SkyDrive is now OneDrive after trademark spat

Lucas Jackson/REUTERS - Guests are silhouetted at the launch event of Microsoft Windows 8 operating system in New York in this October 25, 2012 file photo.

SkyDrive users will find themselves firing up a service with a different name sometime soon, but there’s no reason to panic: Their account files will still be there.

Microsoft announced Monday that its cloud storage service will be renamed OneDrive, citing a trademark dispute with British broadcasting firm BSkyB over the original name. The name OneDrive, Microsoft said, points to the main advantage of any cloud storage system — the fact that users are able to store all kinds of media in the same place and access those files from anywhere.

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“We believe the new OneDrive name conveys the value we can deliver for you and best represents our vision for the future,” wrote Ryan Gavin, Microsoft’s general manager of consumer apps and services.

Those who use the company’s free SkyDrive service or who pay for additional space and features in SkyDrive Pro — soon to be OneDrive for Business — won’t have to do anything to transfer their files to the “new” service. The company’s temporary page for OneDrive promises that it will feature “everything you love about SkyDrive and more,” though the firm hasn’t elaborated on new features.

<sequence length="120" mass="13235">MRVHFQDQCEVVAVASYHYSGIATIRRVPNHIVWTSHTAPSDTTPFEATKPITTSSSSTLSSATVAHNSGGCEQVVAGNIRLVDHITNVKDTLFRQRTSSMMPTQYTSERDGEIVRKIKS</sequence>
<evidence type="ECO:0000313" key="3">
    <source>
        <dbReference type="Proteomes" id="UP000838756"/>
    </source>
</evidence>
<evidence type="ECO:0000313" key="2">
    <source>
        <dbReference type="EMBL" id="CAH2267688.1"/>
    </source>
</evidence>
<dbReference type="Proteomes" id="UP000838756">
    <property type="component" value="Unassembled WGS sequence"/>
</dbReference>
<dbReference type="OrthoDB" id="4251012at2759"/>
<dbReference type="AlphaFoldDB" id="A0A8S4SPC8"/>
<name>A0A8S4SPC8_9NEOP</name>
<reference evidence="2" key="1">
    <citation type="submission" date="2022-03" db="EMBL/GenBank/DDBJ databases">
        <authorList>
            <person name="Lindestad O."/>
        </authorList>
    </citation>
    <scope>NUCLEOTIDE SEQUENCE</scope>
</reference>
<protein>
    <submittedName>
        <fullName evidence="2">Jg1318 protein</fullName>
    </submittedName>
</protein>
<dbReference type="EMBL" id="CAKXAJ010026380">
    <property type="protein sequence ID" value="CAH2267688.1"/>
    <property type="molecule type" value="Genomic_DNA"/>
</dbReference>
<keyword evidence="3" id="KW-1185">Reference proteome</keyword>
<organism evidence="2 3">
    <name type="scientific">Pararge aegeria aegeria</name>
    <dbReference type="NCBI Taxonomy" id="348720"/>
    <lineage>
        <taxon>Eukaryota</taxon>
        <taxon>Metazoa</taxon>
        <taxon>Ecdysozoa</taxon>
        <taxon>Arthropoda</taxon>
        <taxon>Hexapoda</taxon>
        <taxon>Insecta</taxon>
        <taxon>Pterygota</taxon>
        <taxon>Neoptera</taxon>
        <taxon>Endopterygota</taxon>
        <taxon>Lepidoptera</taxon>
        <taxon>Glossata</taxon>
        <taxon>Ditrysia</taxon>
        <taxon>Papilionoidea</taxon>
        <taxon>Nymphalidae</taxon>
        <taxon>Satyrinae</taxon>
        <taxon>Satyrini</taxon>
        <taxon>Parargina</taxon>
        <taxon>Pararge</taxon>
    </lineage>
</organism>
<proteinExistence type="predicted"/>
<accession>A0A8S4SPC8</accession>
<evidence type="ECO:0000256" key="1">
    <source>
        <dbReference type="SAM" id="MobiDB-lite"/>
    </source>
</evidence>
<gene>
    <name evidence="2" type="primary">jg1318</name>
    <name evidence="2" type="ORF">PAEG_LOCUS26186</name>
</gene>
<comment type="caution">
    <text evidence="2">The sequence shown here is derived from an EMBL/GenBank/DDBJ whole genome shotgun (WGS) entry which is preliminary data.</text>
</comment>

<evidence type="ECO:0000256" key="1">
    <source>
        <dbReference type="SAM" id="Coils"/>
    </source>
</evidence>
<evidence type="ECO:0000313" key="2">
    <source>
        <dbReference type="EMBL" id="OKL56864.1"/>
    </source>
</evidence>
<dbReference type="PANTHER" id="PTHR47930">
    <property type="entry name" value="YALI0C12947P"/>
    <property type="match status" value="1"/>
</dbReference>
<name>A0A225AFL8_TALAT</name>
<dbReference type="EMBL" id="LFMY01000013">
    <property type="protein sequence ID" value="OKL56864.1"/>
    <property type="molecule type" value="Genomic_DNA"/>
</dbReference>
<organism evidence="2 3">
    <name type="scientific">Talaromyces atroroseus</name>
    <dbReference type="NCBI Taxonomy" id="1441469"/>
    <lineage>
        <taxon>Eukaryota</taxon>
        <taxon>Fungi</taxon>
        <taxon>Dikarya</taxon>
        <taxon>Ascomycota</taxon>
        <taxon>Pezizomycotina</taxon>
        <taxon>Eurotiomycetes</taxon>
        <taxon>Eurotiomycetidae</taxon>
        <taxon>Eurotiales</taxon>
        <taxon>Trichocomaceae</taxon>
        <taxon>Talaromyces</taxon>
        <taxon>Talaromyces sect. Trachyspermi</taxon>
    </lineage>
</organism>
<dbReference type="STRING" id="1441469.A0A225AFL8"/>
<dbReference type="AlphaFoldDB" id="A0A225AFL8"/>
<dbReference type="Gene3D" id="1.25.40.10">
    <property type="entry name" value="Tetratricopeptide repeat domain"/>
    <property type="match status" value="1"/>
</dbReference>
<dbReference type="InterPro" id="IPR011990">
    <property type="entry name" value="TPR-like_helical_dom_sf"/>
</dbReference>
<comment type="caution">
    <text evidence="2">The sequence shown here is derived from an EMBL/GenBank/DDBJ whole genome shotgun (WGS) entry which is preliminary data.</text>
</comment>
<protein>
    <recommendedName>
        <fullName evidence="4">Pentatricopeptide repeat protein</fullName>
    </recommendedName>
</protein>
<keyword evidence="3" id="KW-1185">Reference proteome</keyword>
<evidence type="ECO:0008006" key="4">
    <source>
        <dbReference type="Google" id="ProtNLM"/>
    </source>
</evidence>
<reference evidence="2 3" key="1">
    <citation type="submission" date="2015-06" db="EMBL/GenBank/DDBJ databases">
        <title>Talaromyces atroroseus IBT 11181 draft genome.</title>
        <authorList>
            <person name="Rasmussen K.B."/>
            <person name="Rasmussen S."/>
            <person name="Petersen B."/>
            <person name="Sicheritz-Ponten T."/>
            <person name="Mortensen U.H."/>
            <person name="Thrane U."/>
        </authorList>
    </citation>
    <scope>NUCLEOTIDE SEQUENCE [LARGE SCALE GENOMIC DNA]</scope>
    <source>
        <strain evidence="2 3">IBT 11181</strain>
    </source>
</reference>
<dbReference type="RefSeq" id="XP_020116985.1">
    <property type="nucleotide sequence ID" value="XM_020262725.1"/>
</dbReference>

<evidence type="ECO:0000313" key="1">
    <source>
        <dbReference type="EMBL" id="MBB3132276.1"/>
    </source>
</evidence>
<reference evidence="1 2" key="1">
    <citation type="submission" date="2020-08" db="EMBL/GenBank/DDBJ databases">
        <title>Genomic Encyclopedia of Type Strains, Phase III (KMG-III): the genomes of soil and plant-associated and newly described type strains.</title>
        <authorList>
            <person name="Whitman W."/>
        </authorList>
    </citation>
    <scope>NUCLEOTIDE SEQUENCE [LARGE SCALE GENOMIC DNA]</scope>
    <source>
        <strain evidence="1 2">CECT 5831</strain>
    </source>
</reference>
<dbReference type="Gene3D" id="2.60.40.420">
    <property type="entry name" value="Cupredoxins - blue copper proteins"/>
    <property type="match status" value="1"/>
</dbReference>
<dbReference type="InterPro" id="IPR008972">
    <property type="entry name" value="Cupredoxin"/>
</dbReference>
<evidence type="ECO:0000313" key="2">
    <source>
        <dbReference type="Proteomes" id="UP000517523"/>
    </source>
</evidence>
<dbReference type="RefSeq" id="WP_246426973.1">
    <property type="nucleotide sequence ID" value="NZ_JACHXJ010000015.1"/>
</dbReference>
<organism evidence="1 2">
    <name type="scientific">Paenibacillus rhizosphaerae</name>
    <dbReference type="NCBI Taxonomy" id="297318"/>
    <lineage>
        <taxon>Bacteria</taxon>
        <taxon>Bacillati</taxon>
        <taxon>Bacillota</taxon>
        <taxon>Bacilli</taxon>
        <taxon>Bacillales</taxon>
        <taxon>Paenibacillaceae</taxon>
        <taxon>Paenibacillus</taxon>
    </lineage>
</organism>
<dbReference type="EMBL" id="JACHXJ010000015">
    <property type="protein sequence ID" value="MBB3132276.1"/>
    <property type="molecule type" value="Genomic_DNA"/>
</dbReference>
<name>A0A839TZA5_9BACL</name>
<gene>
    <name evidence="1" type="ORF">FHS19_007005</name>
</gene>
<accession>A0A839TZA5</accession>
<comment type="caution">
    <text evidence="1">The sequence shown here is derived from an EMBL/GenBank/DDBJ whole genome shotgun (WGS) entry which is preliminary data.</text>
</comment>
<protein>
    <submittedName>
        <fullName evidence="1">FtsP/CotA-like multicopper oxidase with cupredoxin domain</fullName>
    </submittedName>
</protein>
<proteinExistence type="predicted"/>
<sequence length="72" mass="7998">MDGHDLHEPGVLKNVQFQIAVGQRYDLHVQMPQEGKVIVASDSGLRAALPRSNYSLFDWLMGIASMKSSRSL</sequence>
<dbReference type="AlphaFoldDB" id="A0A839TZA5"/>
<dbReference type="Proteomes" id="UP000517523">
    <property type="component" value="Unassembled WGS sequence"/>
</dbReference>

Microsoft has said that the OneDrive name will be in place “soon,” but did not give a firm release date.

The name change may be a tad inconvenient for consumers, but the name does reflect the company’s “One Microsoft” strategy, which refers to the company’s goal of bringing more of its many services into a unified package.

The tech giant has had some bad luck before in naming its products. The firm had to rework the name of the “Metro” tile-based layouts and designs in its latest operating system, Windows 8, after the German retailer Metro AG raised complaints about the use of the name.

 
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